By Kent Gray/Triathlon.kiwi
When you’ve wanted something so badly for so long, it’s hard to be patient. Mercifully for Rebecca Clarke, the anticipation of racing the Ironman World Championships and hopefully ticking off long-distance triathlon’s ultimate bucket-lister with some panache is almost over.
At 5.25am Friday NZT time, the 33-year-old Aucklander will take the cannon in Kailua-Kona Bay as the sole Kiwi in a Pro Women’s field that has never been stronger.
After an eye-catching eighth placing at last month’s PTO U.S. Open in Dallas, there is inevitably heightened expectation. But Clarke, with every ounce of her being, has tried to temper the external noise.
She knows what the big race on the Big Island can do to debutants. She’s been to Kona as a spectator and has read ‘Iron War’, Matt Fitzgerald’s tale of the legendary 1989 mano o mano between fierce American rivals Dave Scott and Mark Allen. The pressure valve could easily pop but so far, Clarke is keeping the butterflies in check.
“I’ve been here nearly a week and everyday town seems to get busier and the hype increases,” Clarke told Triathlon.kiwi on Tuesday.
“It’s been great to have time to check out key parts of the course, Energy Lab, Hawi, and settle in. Soaking it up as much as possible while balancing making sure I’m not spending too much time on my feet, in the heat and maximising recovery.
“I’ve been feeling really good in all my sessions so now it’s just about executing the performance on Thursday [Friday NZT]. Nerves are certainly there – I would be worried if they weren’t – but overall just feeling pumped and excited to experience this race.”
For all the excitement, the return journey to Kona, this time as an athlete, hasn’t been without its bumps. “…covid pandemic, working through grief, lockdowns, cancelled races… it feels like a win already to be lining up fit, healthy and ready to go,” as Clarke said in her latest Insta post.
Indeed. Clark qualified by finishing runner-up to Aussie Sarah Crowley at Ironman Australia in May in a time of 9hrs 7mins but the road to the sport’s most recognisable race has been littered with hurdles. After emerging as a genuine talent by winning the 20-24 age-group title at the then ITU grand final in Beijing in 2011, Clarke went on to represent New Zealand at the Olympic distance before stepping away from the sport in 2016 after a string of setbacks.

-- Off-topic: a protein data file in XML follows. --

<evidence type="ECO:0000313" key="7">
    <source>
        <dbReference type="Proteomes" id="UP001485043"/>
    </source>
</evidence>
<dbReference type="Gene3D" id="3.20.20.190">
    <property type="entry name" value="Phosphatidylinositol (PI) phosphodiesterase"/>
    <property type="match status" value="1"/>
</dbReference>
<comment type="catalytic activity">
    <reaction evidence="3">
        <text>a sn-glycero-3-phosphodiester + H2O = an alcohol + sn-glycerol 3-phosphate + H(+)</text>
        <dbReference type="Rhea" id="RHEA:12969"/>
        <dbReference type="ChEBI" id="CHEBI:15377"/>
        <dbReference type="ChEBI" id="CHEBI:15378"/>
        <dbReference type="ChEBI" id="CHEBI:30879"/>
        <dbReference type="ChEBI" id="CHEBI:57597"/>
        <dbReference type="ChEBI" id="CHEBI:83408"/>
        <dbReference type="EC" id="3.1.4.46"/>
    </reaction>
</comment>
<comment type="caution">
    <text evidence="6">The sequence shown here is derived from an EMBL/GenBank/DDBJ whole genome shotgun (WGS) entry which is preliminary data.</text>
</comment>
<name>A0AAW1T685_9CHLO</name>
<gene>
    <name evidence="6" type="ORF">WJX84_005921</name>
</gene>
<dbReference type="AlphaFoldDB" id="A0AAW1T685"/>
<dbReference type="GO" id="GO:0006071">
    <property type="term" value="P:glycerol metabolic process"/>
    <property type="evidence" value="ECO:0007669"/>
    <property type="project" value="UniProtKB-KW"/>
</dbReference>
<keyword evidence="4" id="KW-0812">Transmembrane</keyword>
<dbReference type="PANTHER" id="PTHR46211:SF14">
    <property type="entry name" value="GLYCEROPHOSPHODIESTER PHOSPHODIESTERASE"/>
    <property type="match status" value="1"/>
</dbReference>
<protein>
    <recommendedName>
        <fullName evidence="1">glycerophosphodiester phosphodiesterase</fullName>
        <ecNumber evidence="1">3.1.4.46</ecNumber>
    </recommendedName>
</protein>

Thankfully, she is since found her niche in the longer distances. Last year, she finished runner-up to Hannah Berry (nee Wells) at Ironman New Zealand and has since got her Professional Triathletes Organisation (PTO) ranking into the all-important top 40.
“It is really exciting,” Clarke says of finally reaching her long term goal.
“I went there to watch in 2018 even before I’d even raced in Ironman. I was planning to race Ironman NZ the next year, so about six months later. So I couldn’t grasp how an Ironman felt yet but knew I wanted to do one and thought if I do get into Ironman and enjoy it, I’d definitely love to come and race at Kona. It’s the biggest race in the long-distance world, a race that is known outside even if you don’t follow triathlon.
“I’ve followed the history of it, read the books about the ‘Iron War’ and things and how it became a race and I love the buzz, being there last time, the buzz of the Island so, as it gets closer, I have a group of friends who are racing, and everyone is excited about that.
“I think the first thing with Kona is the conditions and it’s the unknown, a little bit like your first Ironman, you’re not quite sure. I’m confident I can do Ironman distance and be competitive but definitely, the heat and humidity adds another effect.”
After 10 days on the Big Island, Clarke is feeling more comfortable in the imposing environment with its oppressive heat and energy-sapping humidity. Now, as she says, it’s all about executing her plan… racing smart, being patient and most of all enjoying the iconic race.
“The first goal is to race well and finish under those conditions and second, I believe, and especially with my race in Ironman Australia that I can compete. I competed with Sarah Crowley right till the end of the run so I feel like if I have a good day, top 10, top 15 is within my grasp.
“You never know until you get to the race but getting a top 10-15 would feel like a great achievement for me.”